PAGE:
Seaside escape to Devon

A day beside the sea is one of the real joys of the British summer, and some of the loveliest spots to build a sandcastle are in the seaside towns of Devon, to the south of Exeter: Exmouth and Budleigh Salterton, Sidmouth, Beer and Seaton. Katrina Burroughs explores
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If you can’t get away for a proper bucket-and-spade holiday, a long weekend break, with Exeter as your base, will allow you to sample the towns and beaches, creeks and bays on the east Devon coast. Nearby Dartmoor National Park is also a powerful antidote to all metropolitan malaises. And, if it’s raining, there are plenty of attractions in the town and trips to the spectacular Castle Drogo, and the curious Gothic folly, A La Ronde, to enjoy.

History


Exeter’s history dates back to before Roman times. By the Norman Conquest, it was one of the largest cities in England. Exeter became an important seafaring city in Stuart and Tudor times, when it drew great wealth from the wool trade. It has some remarkable buildings to show for its long and prosperous history: six medieval churches; a 17th century custom house on the quayside; and a 14th century Guildhall. Chief among its architectural delights is St Peter’s Cathedral, with its ornate Gothic façade and gloriously rib-vaulted nave, flanked by two great Norman towers. The city continues its long tradition of entertaining temporary guests, though nowadays the Roman soldiers and Stuart seafarers have given way to armies of undergraduates and weekend boaties.

What to do in town


For some gentle shopping, visit the antiques, crafts and gifts shops in the 19th century quayside area. On 15 September, a "slow food" market on the quayside will be selling locally produced meats, cheeses, game, fish, fruit and vegetables. The small independent stores on delightful, cobbled Gandy Street and Queen Street are also worth a potter. But a trip to the coast will be the highlight of your stay. Exmouth, less than five miles away, was a popular resort in the 18th century and still has the gorgeous Georgian terraces to prove it. To the east, Budleigh Salterton is all thatched cottages and red sandstone cliffs – a charming spot. Sidmouth, the largest of the nearby seaside towns, is famous for its Georgian architecture, with nearly 500 listed buildings; some of its beaches, such as the strand at Weston Mouth, are isolated and beautiful. Beer is a fishing village, in a little cove eight miles east of Sidmouth, which can become overcrowded in high season. The more developed, pebbly resort of Seaton, a mile east, is also worth a trip.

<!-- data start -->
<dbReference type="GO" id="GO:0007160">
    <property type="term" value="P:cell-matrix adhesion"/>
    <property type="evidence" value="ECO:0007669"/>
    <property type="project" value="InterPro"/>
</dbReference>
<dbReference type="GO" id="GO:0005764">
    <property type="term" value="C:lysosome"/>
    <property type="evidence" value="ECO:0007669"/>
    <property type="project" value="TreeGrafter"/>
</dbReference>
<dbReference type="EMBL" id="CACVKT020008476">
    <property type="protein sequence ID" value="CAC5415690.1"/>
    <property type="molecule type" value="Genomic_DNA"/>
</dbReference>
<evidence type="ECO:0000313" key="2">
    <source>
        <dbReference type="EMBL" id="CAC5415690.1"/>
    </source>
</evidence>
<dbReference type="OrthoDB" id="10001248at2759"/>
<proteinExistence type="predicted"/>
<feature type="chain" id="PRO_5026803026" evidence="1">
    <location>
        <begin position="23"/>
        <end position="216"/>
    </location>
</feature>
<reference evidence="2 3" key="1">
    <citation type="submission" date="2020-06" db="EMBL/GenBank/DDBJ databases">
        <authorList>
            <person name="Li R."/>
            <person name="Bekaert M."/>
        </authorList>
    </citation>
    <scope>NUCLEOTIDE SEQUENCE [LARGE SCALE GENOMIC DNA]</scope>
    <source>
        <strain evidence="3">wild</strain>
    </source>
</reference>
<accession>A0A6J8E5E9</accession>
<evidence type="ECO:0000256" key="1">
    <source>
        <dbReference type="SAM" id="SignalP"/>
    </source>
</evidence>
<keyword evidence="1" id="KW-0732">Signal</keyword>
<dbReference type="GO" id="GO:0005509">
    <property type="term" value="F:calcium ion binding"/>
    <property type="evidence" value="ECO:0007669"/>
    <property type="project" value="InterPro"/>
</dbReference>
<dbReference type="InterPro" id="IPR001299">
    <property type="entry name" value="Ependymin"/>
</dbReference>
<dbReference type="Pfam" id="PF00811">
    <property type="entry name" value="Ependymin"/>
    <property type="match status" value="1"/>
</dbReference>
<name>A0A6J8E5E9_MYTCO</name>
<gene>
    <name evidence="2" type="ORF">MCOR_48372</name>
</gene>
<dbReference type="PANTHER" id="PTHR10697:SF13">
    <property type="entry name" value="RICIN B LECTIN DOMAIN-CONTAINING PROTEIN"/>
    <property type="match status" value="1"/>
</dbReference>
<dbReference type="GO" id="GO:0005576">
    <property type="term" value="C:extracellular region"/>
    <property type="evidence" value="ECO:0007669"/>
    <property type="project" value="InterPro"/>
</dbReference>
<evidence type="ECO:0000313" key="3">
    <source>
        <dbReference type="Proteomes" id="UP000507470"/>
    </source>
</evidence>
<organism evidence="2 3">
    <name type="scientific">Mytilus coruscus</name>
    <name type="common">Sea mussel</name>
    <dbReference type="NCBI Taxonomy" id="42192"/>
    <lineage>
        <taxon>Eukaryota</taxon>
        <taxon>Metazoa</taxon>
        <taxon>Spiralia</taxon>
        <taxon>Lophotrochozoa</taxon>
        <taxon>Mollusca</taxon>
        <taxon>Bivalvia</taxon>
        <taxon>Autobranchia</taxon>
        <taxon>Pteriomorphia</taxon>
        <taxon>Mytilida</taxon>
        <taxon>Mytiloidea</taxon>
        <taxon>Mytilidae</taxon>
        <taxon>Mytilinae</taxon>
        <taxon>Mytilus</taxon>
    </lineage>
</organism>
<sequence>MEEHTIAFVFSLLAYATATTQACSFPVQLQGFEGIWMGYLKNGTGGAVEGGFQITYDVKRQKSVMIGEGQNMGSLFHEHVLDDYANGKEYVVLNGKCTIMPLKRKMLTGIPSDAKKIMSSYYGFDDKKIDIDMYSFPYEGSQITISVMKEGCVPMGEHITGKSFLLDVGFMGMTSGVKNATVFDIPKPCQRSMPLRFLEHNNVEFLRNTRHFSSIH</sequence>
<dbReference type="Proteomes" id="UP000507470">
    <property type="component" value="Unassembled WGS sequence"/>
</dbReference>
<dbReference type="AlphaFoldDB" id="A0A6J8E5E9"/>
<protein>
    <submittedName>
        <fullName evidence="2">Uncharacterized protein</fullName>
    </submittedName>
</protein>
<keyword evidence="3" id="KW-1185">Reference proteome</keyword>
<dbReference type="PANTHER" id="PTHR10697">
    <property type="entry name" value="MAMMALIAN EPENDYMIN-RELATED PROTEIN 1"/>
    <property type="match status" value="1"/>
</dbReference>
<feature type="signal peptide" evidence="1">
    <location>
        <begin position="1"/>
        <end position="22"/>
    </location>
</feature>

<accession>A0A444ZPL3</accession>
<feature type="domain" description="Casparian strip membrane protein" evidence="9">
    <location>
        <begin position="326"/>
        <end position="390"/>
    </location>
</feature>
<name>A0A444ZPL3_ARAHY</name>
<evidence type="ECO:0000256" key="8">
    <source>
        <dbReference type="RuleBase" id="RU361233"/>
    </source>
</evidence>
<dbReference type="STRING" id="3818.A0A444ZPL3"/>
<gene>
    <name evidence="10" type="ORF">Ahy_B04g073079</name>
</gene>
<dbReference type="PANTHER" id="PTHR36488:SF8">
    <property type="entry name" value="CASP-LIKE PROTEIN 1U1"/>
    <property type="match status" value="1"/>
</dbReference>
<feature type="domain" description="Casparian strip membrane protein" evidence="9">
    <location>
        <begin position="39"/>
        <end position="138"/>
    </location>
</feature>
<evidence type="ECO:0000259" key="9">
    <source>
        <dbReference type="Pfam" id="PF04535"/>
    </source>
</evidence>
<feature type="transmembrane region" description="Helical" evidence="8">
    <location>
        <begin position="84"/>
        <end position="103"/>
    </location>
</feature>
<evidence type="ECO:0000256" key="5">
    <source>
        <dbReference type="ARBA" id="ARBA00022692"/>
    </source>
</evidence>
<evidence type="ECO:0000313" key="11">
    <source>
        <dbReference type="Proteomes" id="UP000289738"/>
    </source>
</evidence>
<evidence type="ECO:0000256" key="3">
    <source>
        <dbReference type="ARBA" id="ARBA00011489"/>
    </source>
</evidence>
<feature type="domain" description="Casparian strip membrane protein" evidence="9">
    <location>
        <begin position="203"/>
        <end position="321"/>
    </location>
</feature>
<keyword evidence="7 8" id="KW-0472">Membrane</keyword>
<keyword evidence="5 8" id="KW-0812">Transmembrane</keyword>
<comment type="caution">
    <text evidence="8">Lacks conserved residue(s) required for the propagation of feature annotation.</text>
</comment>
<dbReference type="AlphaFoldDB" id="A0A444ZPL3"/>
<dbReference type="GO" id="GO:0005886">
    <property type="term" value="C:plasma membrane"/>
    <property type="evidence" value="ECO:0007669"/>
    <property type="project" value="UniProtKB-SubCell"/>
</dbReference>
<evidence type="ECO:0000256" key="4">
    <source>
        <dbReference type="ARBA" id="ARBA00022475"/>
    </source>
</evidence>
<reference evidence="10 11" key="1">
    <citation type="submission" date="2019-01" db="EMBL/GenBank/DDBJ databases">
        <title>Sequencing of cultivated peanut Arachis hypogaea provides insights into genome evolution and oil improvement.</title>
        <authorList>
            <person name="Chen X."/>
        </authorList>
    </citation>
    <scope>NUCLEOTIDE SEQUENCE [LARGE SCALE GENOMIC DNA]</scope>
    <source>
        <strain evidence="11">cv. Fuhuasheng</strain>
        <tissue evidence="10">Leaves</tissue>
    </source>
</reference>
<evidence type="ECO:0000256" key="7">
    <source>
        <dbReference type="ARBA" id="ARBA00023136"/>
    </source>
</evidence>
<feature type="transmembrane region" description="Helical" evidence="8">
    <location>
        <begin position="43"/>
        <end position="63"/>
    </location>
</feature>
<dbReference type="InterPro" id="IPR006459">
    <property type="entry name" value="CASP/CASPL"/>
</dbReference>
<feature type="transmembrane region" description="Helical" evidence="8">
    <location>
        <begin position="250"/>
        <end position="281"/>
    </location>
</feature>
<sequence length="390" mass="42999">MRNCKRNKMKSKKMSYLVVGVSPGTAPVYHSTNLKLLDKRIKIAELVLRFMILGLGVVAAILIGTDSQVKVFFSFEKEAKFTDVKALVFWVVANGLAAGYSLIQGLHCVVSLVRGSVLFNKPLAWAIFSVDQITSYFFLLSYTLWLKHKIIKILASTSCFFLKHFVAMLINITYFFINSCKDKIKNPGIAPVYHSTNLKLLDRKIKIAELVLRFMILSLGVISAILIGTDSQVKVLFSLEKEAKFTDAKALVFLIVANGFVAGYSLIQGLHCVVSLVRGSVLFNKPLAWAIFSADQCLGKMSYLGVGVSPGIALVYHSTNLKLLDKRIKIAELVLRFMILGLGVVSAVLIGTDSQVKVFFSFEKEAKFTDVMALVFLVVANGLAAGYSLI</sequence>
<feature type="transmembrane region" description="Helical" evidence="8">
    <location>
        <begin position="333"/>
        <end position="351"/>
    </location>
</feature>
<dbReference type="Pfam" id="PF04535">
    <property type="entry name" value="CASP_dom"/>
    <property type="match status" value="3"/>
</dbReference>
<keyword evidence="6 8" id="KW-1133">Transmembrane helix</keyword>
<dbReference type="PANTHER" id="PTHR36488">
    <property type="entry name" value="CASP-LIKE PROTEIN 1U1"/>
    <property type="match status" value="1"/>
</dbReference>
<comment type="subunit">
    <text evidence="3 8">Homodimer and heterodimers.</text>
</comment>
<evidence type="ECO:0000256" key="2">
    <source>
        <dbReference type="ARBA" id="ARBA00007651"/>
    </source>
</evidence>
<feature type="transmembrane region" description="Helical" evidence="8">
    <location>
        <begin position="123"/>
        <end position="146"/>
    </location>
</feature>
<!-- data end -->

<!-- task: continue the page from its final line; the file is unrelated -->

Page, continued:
Don't miss


Just off the road to Exmouth, don’t miss A La Ronde, a National Trust-run 16-sided folly, based on the Basilica of San Vitale in Ravenna. It has a collection of Grand Tour mementoes and stunning views over the Exe estuary (closed Thursday and Friday). Another NT treasure, Castle Drogo is a five-mile hop west of Exeter, in the Dartmoor National Park. Known as "the last castle to be built in England", Drogo was designed by Edwin Lutyens in 1910-13 as a country house masquerading as a fortress. It was built as the home of millionaire Sir Julius Drewe, but construction took 20 years and Drewe died within a year of its completion. Perched in an ultra-exposed position, 900ft above the Teign Gorge, Drogo’s dramatic views of the moor are sometimes accompanied by extremes of weather – definitely a summer excursion.

Getting there


The 201 miles from London sound like a long trek, but it is a simple journey via the M4/M5. The journey time from London Paddington or Waterloo to Exeter St David’s and Exeter Central is about 2 hours 15 minutes.

Want to stay?


The danger of going to Devon is, of course, that you will want to live there. You will be tempted by the picturesque thatched villages and spotless seaside, the wilderness of Dartmoor and rolling greenery of the gentler countryside, and by the modest property prices, to throw in the day job and stay. The prettiest parts of the county are indeed scattered with urban refugees, and you could join them. Make a start on your escape plan with some local estate agents’ websites

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